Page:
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Highland tourism businesses offered help to set up climate action plans

By Neil MacPhail

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The Skye Bridge and Isle of Skye from Kyle of Lochalsh.
The Skye Bridge and Isle of Skye from Kyle of Lochalsh.

Tourism businesses across in the north are being helped to consider how they can tackle climate change and meet consumer needs by having a climate action plan.

With visitors becoming increasingly aware of their impact on the world around them, VisitScotland is launching a series of new online resources to help these businesses form these important plans.

It comes as research by the national tourism organisation found that 75 per cent of businesses were aware of the Scottish Government’s 2045 net zero target, and a third have already created an action plan or strategy to reach this goal.

Hosted on VisitScotland.org, the climate action planning guide includes practical step-by-step advice for businesses on how to create and manage a climate action plan.

It was created in partnership with Green Tourism and The Edinburgh Climate Change Institute, as part of the Destination Net Zero programme.

The new online resource includes dedicated advice on identifying carbon emissions; measuring business carbon emissions; reducing carbon emissions; adapting to climate change; supporting nature-based solutions to climate change, and communicating and collaborating on climate change.

A climate action plan has become a recognisable tool for understanding how the transition to low carbon will affect businesses, communities, and the environment.

It sets out implementable actions that can help increase efficiency to reduce costs and build resilience.

The new resource also aims to help tourism businesses cater for visitors who are keen to make more responsible travel choices. Research by Booking.com found that more than 70 per cent of travellers want to try in the next year to travel more sustainably.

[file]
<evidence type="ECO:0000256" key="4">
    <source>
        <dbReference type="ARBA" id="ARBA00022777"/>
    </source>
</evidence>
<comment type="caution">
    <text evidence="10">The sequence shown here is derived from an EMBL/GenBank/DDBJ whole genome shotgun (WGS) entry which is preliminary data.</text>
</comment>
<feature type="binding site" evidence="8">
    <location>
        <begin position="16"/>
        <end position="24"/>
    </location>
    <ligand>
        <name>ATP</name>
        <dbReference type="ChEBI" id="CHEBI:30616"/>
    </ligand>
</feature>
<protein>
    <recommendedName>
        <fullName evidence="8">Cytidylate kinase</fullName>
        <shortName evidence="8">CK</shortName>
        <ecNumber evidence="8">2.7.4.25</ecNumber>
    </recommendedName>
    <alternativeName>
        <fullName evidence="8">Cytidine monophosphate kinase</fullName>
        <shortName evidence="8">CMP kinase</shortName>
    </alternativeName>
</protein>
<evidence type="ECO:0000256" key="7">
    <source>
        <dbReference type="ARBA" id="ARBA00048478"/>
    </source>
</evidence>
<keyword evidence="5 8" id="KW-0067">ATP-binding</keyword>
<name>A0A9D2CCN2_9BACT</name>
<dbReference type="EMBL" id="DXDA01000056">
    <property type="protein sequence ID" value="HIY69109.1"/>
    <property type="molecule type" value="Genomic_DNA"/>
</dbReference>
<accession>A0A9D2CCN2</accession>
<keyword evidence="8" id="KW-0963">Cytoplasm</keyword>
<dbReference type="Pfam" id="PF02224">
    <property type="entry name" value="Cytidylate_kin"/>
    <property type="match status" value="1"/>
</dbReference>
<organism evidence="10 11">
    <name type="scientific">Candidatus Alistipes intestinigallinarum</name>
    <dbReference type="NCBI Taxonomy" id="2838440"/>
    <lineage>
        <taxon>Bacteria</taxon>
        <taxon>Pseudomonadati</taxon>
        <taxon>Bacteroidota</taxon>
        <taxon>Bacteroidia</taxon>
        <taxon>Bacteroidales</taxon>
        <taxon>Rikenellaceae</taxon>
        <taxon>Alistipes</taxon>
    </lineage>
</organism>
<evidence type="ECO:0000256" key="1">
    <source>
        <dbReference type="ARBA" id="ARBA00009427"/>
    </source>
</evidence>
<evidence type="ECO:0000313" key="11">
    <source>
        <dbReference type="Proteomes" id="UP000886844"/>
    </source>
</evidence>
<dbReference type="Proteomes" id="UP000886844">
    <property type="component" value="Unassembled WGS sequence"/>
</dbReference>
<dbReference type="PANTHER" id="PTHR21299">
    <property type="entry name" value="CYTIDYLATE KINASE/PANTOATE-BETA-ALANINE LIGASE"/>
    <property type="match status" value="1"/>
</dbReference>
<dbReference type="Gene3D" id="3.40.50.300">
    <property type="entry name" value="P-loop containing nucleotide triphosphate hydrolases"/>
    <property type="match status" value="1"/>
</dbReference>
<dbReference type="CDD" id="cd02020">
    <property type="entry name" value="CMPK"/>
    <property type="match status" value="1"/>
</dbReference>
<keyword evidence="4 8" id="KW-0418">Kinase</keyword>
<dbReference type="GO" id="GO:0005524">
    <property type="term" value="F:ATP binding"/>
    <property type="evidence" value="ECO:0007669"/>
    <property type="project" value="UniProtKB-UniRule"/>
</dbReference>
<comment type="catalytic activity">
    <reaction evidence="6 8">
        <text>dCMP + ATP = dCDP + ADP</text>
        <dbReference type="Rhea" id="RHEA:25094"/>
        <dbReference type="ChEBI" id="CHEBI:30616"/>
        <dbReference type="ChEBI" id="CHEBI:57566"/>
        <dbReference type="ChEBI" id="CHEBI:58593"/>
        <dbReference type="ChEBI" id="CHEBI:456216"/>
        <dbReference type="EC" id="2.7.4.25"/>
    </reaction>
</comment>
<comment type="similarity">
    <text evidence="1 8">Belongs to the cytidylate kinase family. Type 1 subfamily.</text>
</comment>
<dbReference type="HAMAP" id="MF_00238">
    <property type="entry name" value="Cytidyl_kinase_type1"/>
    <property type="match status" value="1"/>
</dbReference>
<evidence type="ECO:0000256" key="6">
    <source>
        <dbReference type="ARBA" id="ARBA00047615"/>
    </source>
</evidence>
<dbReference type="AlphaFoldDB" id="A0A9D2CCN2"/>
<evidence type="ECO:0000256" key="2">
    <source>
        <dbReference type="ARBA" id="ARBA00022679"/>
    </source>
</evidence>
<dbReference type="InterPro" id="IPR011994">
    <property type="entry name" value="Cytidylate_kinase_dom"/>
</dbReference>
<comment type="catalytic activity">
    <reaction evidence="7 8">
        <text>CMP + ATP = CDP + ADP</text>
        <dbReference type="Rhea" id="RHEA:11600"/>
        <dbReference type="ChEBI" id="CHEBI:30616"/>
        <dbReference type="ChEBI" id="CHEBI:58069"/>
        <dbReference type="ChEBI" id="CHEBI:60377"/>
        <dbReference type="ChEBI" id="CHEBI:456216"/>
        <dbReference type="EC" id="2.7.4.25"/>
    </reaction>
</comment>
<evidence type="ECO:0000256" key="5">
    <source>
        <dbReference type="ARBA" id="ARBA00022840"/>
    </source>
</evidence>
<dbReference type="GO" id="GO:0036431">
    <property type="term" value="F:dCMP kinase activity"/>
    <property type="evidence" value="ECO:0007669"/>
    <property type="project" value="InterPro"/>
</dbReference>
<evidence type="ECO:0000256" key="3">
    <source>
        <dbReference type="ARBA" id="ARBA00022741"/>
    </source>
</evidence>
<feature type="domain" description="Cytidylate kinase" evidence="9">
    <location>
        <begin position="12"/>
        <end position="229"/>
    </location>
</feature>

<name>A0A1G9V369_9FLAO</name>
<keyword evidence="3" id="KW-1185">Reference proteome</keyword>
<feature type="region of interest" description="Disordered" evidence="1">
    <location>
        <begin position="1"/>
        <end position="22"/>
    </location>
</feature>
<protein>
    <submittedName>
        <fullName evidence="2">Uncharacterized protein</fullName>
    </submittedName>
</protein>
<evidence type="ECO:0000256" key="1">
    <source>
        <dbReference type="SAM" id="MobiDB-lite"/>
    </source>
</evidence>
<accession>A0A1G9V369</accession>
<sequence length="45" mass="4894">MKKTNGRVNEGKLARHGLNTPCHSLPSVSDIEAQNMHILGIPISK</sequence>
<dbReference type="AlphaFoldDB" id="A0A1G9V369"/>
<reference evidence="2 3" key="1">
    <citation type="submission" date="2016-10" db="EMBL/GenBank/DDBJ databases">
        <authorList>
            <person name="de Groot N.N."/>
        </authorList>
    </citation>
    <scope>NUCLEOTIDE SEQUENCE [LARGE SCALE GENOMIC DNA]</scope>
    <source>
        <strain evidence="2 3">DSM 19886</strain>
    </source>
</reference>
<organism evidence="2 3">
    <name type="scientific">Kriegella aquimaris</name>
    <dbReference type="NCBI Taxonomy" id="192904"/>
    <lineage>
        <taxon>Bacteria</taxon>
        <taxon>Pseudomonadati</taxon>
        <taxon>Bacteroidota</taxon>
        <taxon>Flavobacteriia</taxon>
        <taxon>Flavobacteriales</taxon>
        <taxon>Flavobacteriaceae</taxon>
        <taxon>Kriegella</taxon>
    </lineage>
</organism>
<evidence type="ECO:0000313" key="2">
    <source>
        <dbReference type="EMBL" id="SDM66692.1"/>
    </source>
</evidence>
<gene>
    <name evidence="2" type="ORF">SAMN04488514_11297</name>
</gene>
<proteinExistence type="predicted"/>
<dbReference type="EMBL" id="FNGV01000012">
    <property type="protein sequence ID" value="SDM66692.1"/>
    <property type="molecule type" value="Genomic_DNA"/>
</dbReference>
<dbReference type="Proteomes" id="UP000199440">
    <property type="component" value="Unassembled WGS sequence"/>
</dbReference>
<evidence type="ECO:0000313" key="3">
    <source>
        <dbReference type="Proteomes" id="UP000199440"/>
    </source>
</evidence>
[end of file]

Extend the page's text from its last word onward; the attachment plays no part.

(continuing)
Some 78% intend to stay in sustainable accommodation, demonstrating an opportunity for tourism businesses to cater for a growing market of environmentally conscious consumers.

Small Business, Innovation and Trade Minister Richard Lochhead said: “Scotland is blessed with natural beauty, vibrant cities, rich historical sites, white sand beaches and rolling hills, and it is these natural and cultural assets that draw visitors from near and far.

“In order to protect and preserve these assets, many of Scotland’s tourism businesses and organisations are leading the way on taking decisive action to mitigate the impact tourism has on climate change.

“The climate action planning guide will play an important role in helping support Scotland’s tourism sector transition to a low carbon future through globally recognised leadership in responsible, sustainable managed growth in accordance with Scotland Outlook 2030, Scotland’s national tourism strategy.”

Rob Dickson, VisitScotland’s director of industry and destination development, said: “It’s hugely encouraging and inspiring to hear that so many businesses are already taking action to address the threat of climate change.